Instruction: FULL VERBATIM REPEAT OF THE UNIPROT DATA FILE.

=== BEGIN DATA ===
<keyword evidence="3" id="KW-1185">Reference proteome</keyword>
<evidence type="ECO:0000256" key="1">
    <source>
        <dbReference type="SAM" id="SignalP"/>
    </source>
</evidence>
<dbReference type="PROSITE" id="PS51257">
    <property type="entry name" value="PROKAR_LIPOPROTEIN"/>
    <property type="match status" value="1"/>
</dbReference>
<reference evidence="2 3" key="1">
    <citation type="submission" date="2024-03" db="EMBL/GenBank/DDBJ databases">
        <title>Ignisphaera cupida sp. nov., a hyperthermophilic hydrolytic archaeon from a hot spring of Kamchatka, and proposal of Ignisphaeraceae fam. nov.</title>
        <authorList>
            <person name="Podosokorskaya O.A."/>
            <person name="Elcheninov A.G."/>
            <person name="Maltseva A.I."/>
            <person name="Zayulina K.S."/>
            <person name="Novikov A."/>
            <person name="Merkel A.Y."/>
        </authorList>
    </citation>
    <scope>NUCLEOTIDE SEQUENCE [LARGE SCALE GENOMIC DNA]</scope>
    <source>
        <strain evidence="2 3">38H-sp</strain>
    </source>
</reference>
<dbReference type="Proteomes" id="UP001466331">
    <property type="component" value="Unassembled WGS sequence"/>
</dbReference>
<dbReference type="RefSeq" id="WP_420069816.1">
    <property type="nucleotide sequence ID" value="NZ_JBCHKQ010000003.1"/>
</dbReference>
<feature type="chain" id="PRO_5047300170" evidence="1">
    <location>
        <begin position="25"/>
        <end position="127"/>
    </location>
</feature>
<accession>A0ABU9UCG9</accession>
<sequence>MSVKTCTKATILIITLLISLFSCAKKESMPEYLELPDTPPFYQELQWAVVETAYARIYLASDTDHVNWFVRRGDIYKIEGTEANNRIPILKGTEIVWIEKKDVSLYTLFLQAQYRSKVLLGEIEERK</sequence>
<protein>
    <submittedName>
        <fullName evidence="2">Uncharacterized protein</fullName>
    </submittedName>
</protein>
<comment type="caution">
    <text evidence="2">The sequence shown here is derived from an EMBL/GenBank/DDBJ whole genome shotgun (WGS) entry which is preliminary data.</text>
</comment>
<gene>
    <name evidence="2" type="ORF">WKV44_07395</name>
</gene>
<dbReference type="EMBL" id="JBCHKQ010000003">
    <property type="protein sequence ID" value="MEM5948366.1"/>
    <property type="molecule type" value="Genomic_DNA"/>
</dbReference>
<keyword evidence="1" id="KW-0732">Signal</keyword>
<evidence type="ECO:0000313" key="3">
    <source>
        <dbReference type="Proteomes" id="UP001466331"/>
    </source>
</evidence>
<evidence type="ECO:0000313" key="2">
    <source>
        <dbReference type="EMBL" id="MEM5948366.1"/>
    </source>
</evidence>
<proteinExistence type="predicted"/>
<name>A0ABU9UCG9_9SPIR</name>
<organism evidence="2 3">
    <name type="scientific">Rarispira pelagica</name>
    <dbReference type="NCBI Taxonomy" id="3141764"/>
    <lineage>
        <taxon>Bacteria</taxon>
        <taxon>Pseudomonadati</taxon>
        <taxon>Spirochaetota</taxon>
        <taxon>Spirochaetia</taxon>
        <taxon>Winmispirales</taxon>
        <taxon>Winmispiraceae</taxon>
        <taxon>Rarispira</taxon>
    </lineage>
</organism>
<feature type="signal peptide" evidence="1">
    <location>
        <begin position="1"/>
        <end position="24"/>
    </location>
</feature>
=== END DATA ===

<keyword evidence="3" id="KW-1185">Reference proteome</keyword>
<evidence type="ECO:0000256" key="1">
    <source>
        <dbReference type="SAM" id="SignalP"/>
    </source>
</evidence>
<dbReference type="PROSITE" id="PS51257">
    <property type="entry name" value="PROKAR_LIPOPROTEIN"/>
    <property type="match status" value="1"/>
</dbReference>
<reference evidence="2 3" key="1">
    <citation type="submission" date="2024-03" db="EMBL/GenBank/DDBJ databases">
        <title>Ignisphaera cupida sp. nov., a hyperthermophilic hydrolytic archaeon from a hot spring of Kamchatka, and proposal of Ignisphaeraceae fam. nov.</title>
        <authorList>
            <person name="Podosokorskaya O.A."/>
            <person name="Elcheninov A.G."/>
            <person name="Maltseva A.I."/>
            <person name="Zayulina K.S."/>
            <person name="Novikov A."/>
            <person name="Merkel A.Y."/>
        </authorList>
    </citation>
    <scope>NUCLEOTIDE SEQUENCE [LARGE SCALE GENOMIC DNA]</scope>
    <source>
        <strain evidence="2 3">38H-sp</strain>
    </source>
</reference>
<dbReference type="Proteomes" id="UP001466331">
    <property type="component" value="Unassembled WGS sequence"/>
</dbReference>
<dbReference type="RefSeq" id="WP_420069816.1">
    <property type="nucleotide sequence ID" value="NZ_JBCHKQ010000003.1"/>
</dbReference>
<feature type="chain" id="PRO_5047300170" evidence="1">
    <location>
        <begin position="25"/>
        <end position="127"/>
    </location>
</feature>
<accession>A0ABU9UCG9</accession>
<sequence>MSVKTCTKATILIITLLISLFSCAKKESMPEYLELPDTPPFYQELQWAVVETAYARIYLASDTDHVNWFVRRGDIYKIEGTEANNRIPILKGTEIVWIEKKDVSLYTLFLQAQYRSKVLLGEIEERK</sequence>
<protein>
    <submittedName>
        <fullName evidence="2">Uncharacterized protein</fullName>
    </submittedName>
</protein>
<comment type="caution">
    <text evidence="2">The sequence shown here is derived from an EMBL/GenBank/DDBJ whole genome shotgun (WGS) entry which is preliminary data.</text>
</comment>
<gene>
    <name evidence="2" type="ORF">WKV44_07395</name>
</gene>
<dbReference type="EMBL" id="JBCHKQ010000003">
    <property type="protein sequence ID" value="MEM5948366.1"/>
    <property type="molecule type" value="Genomic_DNA"/>
</dbReference>
<keyword evidence="1" id="KW-0732">Signal</keyword>
<evidence type="ECO:0000313" key="3">
    <source>
        <dbReference type="Proteomes" id="UP001466331"/>
    </source>
</evidence>
<evidence type="ECO:0000313" key="2">
    <source>
        <dbReference type="EMBL" id="MEM5948366.1"/>
    </source>
</evidence>
<proteinExistence type="predicted"/>
<name>A0ABU9UCG9_9SPIR</name>
<organism evidence="2 3">
    <name type="scientific">Rarispira pelagica</name>
    <dbReference type="NCBI Taxonomy" id="3141764"/>
    <lineage>
        <taxon>Bacteria</taxon>
        <taxon>Pseudomonadati</taxon>
        <taxon>Spirochaetota</taxon>
        <taxon>Spirochaetia</taxon>
        <taxon>Winmispirales</taxon>
        <taxon>Winmispiraceae</taxon>
        <taxon>Rarispira</taxon>
    </lineage>
</organism>
<feature type="signal peptide" evidence="1">
    <location>
        <begin position="1"/>
        <end position="24"/>
    </location>
</feature>